Actually in most games the most coin fastest XP and best loot is through groups.
    I've usually discovered that given the time needed to assemble a group and, people getting distracted and falling behind etc. etc. that it rarely works out that way in the end.

    You don't farm in pugs. Random pickups are a last resort to fill gaps. Good money comes from practiced groups. You kill faster, more safely, with less down time.
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  • EldurianEldurian Member EpicPosts: 1,848
    edited September 6
    Torval said:
    Eldurian said:
    Actually in most games the most coin fastest XP and best loot is through groups.
    I've usually discovered that given the time needed to assemble a group and, people getting distracted and falling behind etc. etc. that it rarely works out that way in the end.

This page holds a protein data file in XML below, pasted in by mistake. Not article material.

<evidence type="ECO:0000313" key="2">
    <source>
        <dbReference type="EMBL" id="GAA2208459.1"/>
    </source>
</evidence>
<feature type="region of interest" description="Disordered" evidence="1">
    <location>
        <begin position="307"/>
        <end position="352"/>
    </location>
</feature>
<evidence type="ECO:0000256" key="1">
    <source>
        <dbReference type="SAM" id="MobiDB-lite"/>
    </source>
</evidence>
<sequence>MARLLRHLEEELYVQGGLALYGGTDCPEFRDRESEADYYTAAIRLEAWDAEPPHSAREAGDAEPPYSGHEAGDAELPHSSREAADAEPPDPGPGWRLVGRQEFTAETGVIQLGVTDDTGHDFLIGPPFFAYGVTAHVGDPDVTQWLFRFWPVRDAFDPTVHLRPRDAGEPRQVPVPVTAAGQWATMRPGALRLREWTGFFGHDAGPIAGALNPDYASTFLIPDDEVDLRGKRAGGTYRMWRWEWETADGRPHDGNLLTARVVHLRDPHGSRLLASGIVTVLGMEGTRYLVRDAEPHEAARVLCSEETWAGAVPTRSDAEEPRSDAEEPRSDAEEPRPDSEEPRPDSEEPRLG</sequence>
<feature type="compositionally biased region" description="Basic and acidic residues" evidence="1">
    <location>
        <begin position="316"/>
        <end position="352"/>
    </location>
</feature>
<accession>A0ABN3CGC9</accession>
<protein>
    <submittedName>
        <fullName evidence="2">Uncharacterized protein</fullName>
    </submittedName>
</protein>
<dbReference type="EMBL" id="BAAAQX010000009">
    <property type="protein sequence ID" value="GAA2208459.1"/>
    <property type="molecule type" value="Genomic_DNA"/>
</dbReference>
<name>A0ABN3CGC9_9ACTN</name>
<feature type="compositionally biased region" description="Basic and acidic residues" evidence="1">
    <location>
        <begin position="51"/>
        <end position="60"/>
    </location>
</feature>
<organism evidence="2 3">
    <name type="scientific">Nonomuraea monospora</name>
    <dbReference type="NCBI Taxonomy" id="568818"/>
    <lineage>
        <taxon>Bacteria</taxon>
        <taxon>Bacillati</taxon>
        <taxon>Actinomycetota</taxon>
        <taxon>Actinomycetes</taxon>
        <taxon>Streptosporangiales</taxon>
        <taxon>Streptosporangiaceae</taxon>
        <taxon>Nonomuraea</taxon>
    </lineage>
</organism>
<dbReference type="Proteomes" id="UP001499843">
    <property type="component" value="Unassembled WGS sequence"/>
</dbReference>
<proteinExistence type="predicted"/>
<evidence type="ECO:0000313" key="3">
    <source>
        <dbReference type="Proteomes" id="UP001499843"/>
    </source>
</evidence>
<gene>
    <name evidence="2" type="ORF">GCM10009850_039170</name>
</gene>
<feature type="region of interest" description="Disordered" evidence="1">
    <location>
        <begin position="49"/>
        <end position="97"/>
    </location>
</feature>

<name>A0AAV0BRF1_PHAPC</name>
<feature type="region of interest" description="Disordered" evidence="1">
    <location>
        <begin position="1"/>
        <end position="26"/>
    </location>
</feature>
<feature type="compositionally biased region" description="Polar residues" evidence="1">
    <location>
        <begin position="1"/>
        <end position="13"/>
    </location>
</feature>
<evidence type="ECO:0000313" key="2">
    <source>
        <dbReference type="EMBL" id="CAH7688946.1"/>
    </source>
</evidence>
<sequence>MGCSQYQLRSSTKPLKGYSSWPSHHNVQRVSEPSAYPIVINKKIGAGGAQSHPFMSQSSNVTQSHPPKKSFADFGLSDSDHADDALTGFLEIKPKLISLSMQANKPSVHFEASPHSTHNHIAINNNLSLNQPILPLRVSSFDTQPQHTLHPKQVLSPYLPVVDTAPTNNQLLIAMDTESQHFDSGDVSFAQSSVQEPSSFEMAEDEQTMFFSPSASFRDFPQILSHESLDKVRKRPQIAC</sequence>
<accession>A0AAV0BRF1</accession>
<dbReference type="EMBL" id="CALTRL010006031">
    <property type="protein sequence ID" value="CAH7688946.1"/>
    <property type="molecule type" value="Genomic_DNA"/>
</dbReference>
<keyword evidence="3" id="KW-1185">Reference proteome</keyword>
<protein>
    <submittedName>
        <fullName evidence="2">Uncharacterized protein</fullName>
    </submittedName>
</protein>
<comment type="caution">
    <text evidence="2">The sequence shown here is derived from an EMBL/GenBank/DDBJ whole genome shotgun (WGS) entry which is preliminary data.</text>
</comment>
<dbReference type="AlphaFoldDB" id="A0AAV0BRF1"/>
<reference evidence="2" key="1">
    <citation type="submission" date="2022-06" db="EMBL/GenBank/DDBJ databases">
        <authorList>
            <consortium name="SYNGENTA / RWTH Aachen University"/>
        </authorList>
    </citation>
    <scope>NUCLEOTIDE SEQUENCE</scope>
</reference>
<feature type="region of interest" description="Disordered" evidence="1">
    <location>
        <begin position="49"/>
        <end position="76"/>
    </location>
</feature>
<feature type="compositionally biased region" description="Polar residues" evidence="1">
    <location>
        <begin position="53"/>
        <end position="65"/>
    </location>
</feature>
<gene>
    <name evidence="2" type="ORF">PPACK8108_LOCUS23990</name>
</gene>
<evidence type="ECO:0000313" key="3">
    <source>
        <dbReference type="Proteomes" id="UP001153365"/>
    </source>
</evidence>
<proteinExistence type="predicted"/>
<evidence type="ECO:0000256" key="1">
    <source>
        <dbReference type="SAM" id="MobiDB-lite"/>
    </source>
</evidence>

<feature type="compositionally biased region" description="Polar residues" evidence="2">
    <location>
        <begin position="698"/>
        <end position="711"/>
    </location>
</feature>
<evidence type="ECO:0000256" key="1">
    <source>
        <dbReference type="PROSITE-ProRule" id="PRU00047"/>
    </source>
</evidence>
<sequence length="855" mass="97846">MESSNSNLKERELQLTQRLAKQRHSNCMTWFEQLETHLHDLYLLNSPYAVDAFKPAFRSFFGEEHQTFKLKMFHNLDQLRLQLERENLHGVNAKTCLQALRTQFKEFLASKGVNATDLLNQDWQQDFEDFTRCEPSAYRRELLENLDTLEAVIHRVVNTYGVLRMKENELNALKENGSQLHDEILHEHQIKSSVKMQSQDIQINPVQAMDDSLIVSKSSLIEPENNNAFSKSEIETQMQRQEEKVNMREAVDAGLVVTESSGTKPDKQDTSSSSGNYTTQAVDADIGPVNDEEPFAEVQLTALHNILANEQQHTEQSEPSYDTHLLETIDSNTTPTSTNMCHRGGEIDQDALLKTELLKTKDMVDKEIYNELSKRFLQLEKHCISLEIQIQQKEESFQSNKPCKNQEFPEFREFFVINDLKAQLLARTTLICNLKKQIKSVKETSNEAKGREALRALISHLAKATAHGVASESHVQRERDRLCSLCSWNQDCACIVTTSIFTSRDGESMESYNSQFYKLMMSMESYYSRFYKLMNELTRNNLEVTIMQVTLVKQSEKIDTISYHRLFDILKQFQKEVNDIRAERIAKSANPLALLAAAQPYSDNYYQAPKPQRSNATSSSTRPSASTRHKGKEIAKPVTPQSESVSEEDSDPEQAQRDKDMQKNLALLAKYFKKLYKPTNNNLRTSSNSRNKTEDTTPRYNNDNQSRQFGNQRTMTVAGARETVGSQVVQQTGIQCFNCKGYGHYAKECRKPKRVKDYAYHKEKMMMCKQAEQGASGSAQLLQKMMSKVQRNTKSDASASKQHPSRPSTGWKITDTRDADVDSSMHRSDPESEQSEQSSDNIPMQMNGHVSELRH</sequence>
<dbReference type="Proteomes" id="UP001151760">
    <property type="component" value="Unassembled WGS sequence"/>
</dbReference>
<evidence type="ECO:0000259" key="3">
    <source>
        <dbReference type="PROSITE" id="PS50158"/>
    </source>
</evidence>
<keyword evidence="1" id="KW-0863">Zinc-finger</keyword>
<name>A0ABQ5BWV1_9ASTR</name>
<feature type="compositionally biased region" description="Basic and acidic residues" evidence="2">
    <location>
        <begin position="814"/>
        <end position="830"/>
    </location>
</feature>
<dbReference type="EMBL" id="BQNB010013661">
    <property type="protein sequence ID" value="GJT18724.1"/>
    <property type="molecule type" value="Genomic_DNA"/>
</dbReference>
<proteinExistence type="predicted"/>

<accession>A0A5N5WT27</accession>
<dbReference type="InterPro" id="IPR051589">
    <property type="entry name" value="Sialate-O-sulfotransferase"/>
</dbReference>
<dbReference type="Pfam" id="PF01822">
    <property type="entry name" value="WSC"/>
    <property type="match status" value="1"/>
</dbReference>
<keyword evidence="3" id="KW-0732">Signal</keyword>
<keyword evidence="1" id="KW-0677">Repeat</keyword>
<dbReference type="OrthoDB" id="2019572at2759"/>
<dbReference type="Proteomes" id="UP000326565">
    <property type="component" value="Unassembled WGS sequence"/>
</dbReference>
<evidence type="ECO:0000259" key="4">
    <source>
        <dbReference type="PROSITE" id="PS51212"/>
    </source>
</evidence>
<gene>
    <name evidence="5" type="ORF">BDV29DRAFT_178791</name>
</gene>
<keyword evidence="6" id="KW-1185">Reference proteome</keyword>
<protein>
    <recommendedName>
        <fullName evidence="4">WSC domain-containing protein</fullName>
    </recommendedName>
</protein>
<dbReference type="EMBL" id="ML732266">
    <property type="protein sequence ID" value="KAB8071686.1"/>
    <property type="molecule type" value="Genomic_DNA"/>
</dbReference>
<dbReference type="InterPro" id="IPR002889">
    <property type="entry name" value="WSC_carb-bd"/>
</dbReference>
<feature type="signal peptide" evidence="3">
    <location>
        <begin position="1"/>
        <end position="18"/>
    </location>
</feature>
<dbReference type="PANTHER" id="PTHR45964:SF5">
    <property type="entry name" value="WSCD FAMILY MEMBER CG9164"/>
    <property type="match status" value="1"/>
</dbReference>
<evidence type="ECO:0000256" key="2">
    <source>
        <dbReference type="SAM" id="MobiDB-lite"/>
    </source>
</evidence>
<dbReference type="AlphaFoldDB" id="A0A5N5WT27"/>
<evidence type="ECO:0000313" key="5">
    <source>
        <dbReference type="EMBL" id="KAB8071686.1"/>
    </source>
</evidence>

You don't farm in pugs. Random pickups are a last resort to fill gaps. Good money comes from practiced groups. You kill faster, more safely, with less down time.
    It's not a PUG exclusive issue. Any time you are doing content together for an extended period of time people will need to take occasional breaks no matter how good your group is, sitting several people down alongside each other and going for several hours straight is not something that happens without people needing breaks for restrooms, food etc. And of course there are the ever infamous "smoke breakers". I swear I might do a "no smoking" policy next time I run a guild so we don't have to stop for 10 minutes every half hour. XD

    If you are doing quests (fastest XP) then this very frequently means waiting since you don't want people falling behind on the quest line.

    I generally just solo it since I am pretty fast on my own and can get it done faster without all the distractions.
    Post edited by Eldurian on
  • MendelMendel Marietta, GAMember RarePosts: 1,848